Alex DeLarge (Malcolm McDowell) is your average eighteen year old boy...if by average, you mean he fully embraces the old ultraviolence and wanders the streets with his three droogs causing havoc and doing whatever he likes; skipping school, breaking and entering, rape, and assault is just another average day in Alex's life. However, when a planned rape turns into an "accidental" murder, things start to turn fowl for Alex. His droogs turn on him and he winds up being caught by the police. He is then taken to a correctional facility where he spends the next few years, puts on the front that he's fully embraced the bible and that he's now a changed man. But when word makes round of the experimental Ludovico treatment, Alex realizes his chance at freedom and jumps through the proper hoops to get out of the penitentiary he finds himself in and get into the experimental facility where he can be "cured."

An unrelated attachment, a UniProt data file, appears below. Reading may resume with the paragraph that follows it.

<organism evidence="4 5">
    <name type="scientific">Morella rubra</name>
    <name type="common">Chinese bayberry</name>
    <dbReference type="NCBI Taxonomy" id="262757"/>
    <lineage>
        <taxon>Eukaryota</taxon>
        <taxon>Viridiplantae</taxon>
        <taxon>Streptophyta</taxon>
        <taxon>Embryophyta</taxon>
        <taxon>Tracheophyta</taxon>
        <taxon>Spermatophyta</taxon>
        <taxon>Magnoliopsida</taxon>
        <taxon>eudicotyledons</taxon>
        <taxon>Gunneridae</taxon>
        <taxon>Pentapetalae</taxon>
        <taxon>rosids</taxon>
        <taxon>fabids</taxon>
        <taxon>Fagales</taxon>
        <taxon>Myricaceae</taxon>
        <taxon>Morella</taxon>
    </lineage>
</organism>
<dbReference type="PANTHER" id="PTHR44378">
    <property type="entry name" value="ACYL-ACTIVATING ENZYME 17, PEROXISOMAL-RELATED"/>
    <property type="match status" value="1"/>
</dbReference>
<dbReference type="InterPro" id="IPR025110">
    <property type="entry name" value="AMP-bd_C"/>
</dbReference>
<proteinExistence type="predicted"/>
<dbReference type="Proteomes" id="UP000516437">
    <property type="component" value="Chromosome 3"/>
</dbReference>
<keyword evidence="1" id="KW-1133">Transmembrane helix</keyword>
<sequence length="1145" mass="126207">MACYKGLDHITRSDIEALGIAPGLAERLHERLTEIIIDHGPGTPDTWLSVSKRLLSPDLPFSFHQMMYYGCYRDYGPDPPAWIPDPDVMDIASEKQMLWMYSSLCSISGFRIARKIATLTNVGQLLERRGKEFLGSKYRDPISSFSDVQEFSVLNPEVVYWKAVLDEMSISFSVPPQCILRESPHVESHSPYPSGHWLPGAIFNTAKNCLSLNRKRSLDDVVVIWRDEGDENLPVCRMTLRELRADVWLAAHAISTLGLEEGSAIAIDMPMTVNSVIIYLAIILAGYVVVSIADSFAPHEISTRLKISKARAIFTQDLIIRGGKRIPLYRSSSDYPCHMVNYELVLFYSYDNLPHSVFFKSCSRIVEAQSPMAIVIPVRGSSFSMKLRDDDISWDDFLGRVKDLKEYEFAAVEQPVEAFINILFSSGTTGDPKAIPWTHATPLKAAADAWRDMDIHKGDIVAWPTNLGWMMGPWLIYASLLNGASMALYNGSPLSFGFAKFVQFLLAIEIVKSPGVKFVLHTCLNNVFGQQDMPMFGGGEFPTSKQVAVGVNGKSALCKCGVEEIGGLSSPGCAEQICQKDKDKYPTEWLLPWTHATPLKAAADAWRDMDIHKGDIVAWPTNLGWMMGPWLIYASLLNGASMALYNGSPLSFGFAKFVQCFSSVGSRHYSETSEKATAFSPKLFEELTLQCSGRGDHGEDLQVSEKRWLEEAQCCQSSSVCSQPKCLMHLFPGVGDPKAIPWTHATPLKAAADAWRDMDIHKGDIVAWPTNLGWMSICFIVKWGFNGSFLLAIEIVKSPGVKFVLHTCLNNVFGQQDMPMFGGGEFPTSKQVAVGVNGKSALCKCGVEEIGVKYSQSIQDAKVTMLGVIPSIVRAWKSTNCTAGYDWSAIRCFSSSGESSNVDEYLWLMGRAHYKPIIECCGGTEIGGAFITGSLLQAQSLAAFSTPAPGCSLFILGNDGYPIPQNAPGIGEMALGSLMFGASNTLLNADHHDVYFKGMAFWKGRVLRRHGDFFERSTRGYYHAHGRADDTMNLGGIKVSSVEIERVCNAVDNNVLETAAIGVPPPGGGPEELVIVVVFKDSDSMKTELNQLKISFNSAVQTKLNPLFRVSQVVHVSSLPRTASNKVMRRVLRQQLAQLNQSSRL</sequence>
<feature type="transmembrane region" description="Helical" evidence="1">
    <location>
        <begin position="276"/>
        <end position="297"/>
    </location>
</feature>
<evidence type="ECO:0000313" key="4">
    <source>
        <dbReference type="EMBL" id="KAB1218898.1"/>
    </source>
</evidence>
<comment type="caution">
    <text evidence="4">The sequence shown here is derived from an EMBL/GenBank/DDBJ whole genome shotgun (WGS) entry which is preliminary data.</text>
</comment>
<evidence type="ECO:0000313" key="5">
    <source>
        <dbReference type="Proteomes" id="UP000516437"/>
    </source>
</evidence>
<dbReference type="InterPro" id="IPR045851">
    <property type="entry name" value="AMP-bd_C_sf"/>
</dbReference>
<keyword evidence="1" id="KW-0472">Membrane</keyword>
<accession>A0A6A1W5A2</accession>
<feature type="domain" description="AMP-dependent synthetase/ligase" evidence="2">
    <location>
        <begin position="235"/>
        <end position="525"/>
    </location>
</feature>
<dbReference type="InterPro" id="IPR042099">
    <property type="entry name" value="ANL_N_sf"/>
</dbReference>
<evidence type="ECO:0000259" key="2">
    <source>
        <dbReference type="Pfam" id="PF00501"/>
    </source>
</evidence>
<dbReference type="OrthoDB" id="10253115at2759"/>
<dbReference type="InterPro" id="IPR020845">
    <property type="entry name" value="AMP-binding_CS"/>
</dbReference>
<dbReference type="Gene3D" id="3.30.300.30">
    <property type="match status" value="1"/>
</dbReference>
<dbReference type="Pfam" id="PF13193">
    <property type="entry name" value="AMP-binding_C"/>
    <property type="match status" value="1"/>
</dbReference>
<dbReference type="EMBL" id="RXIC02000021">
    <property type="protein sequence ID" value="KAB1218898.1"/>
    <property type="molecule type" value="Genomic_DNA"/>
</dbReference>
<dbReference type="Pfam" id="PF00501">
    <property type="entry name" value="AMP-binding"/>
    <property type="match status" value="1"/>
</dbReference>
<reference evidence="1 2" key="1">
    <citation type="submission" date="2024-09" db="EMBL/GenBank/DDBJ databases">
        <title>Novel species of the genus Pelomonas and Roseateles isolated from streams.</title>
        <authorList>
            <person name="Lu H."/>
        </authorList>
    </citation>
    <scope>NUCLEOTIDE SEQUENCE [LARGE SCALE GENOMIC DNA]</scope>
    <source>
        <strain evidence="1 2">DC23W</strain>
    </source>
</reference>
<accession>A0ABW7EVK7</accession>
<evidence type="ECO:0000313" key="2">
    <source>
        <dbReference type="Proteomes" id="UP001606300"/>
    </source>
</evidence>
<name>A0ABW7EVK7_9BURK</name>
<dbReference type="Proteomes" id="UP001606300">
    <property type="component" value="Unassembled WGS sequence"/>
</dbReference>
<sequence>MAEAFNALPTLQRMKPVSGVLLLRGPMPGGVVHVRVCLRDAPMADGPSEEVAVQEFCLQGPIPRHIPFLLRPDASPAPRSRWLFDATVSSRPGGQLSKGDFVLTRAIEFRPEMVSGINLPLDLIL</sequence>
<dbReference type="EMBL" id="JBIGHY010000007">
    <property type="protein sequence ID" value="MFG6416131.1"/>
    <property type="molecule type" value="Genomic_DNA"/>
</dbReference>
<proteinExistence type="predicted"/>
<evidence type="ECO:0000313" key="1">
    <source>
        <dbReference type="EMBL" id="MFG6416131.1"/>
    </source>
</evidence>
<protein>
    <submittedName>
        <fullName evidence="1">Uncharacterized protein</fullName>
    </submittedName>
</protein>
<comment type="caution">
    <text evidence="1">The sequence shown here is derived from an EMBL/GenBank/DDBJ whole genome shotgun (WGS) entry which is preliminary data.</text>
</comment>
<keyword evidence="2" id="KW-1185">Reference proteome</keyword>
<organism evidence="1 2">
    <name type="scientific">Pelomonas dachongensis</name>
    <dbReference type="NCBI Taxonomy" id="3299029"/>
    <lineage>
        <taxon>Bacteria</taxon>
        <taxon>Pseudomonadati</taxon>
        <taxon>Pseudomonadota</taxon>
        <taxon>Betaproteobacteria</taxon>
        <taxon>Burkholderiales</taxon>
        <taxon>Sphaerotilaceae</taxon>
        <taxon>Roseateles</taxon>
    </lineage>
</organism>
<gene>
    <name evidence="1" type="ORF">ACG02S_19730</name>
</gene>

Alex is promised that he'll be a free man within a fortnight. The treatment consists of a drug known as Serum 114 being injected into the patient before making them sit through short films such as a man being beaten to a pulp, a woman being the sexual victim of several men, and a Nazi concentration camp film set to the soundtrack of Beethoven's ninth symphony. Alex begins to feel sick during the films and the doctors insist that it's part of the cure. Alex's love for music and Beethoven in general become one of the adverse effects of the treatment as the ninth symphony has the same effect on Alex as the urge to beat or rape someone would. Alex soon comes to realize that you can never go home again and that being a free man isn't all it's cracked up to be, especially after a treatment such as this.